The final leg of our trip was through the English countryside. We flew from Ireland to Birmingham where we rented a car and headed for the Cotswolds. It was hard to believe that we were finally on the home stretch of our trip, but there was still lots to see so we were definitely excited about that.
|The Union Jack is the flag for the United Kingdom|
England is the largest country in the United Kingdom and has a population of almost 55 million people. The capital and largest city is London, where we started our vacation, and the official language is English. The land that is now England has been inhabited since the Upper Palaeolithic period or as far back as 50,000 years ago. Not wanting to state the obvious, but the island of Great Britain is filled with a rich and colourful history.
|England (dark green) as part of the United Kingdom (light green)|
Our first destination was Stratford-Upon-Avon, Shakespeare's birthplace, but we needed to make a quick stop in the town of Warwick to see Warwick Castle. Warwick Castle is what I picture when I think of a medieval fortress. We arrived too late to tour the inside, but were treated to some great views from around town. The castle was originally built by William the Conqueror back in 1068, but was redone in stone sometime during the 12th century.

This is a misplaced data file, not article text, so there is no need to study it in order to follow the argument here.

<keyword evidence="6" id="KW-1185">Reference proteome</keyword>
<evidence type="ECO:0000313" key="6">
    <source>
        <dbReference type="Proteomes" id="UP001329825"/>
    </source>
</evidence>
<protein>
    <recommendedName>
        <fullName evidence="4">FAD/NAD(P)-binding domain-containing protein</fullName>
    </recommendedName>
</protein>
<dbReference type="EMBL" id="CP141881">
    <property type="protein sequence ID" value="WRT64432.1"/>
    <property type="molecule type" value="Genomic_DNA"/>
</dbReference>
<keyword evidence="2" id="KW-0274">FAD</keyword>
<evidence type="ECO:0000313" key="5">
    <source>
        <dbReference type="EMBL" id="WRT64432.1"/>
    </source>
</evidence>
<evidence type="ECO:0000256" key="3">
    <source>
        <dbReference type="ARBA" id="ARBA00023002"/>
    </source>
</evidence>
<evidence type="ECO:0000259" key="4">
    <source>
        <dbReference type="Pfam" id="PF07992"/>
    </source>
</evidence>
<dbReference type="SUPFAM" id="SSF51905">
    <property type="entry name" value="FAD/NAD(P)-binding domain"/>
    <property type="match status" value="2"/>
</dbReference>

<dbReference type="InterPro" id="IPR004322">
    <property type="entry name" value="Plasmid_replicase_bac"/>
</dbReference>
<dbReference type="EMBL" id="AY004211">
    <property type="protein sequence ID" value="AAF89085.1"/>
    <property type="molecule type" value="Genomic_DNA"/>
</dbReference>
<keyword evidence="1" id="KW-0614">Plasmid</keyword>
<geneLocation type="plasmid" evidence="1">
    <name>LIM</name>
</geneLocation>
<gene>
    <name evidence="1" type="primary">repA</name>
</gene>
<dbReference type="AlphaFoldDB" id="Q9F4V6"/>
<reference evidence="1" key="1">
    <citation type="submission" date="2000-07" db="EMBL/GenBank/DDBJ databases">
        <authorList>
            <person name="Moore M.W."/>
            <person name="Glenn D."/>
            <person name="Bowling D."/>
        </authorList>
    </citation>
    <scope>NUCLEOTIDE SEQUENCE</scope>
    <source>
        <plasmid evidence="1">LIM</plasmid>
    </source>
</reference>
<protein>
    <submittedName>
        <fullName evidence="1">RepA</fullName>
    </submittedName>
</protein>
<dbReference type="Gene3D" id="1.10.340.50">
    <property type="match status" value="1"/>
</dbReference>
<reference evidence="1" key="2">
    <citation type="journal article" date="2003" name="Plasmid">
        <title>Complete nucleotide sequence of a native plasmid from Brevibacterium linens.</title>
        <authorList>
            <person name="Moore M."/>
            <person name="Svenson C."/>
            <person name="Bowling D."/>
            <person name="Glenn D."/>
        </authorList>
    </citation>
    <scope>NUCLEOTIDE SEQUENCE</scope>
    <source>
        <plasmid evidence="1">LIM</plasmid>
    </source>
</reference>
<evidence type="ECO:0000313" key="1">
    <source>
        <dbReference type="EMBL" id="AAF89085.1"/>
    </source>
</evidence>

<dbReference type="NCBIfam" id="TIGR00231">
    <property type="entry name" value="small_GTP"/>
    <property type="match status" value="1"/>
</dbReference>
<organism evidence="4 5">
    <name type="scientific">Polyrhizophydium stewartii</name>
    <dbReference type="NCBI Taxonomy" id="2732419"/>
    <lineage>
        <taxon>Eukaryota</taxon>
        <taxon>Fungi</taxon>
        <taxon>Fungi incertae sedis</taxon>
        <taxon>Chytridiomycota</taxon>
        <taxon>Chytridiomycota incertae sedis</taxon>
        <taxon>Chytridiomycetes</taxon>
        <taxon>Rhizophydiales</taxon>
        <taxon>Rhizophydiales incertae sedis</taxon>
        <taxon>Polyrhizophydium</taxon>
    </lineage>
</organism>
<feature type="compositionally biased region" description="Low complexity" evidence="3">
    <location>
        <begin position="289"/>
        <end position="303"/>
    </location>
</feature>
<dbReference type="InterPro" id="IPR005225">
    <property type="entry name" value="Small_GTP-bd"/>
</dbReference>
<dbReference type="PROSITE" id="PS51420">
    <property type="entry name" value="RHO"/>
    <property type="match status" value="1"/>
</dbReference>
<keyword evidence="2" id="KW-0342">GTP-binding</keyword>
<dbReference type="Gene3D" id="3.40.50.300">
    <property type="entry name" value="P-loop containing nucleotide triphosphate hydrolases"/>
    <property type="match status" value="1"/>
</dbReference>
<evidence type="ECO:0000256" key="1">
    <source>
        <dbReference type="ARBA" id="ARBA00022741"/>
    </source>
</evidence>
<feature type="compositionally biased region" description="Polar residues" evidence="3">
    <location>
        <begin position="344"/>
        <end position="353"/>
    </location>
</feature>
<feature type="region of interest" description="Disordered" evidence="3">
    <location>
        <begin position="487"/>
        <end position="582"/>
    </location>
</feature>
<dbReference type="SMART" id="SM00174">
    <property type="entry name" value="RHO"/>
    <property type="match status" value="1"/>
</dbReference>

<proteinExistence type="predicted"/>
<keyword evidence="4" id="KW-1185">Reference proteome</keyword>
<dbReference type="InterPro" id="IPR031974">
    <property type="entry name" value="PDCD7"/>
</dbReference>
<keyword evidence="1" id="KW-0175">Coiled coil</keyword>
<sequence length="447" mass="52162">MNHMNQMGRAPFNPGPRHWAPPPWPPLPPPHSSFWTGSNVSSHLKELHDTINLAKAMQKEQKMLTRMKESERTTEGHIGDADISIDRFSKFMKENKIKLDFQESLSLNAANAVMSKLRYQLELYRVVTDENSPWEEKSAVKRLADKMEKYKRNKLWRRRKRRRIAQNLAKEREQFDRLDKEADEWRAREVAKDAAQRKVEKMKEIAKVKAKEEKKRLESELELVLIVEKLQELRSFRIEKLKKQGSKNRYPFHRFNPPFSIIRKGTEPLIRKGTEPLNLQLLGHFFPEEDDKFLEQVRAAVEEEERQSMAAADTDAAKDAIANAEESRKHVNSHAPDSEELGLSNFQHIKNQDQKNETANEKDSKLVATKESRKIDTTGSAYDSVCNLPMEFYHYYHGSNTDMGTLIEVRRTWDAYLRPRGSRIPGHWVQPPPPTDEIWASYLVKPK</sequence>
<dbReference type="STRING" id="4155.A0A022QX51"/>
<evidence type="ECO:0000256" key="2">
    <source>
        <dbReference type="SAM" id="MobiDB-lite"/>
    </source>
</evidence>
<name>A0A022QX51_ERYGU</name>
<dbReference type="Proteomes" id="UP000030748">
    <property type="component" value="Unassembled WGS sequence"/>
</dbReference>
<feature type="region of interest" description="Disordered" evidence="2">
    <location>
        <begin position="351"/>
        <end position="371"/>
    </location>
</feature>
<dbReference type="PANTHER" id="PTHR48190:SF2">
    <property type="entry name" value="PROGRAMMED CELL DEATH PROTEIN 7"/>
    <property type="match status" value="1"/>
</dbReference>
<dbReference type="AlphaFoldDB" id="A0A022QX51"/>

|Warwick Castle along the River Avon|
|One of the towers in Warwick Castle|
As previously mentioned we were headed for Stratford-Upon-Avon which is the birthplace of arguably the most famous writer in the English language; William Shakespeare. We arrived after dark and wandered around the town, ultimately arriving at the Holy Trinity Church where Shakespeare's grave is located. The church was closed and his tomb was inside so we just toured around the outside before moving on.
|The Holy Trinity Church|
|Christine standing next to our Citroen Cactus!|
|A Jester Statue in Stratford-Upon-Avon|
|This is the home where Shakespeare grew up|
We were on the road again early the next morning as we wanted to make several stops along the route to Burford. First up was the mysterious Rollright Stones near the village of Long Compton. The Rollright Stones are a collection of three monuments; the Whispering Knights, the King's Men, and the King Stone. The three monuments range in date from about 3,500 to 1,500 BC and each had it's own purpose.
According to legend the names of the Rollright monuments are derived from a King who met a witch who challenged him: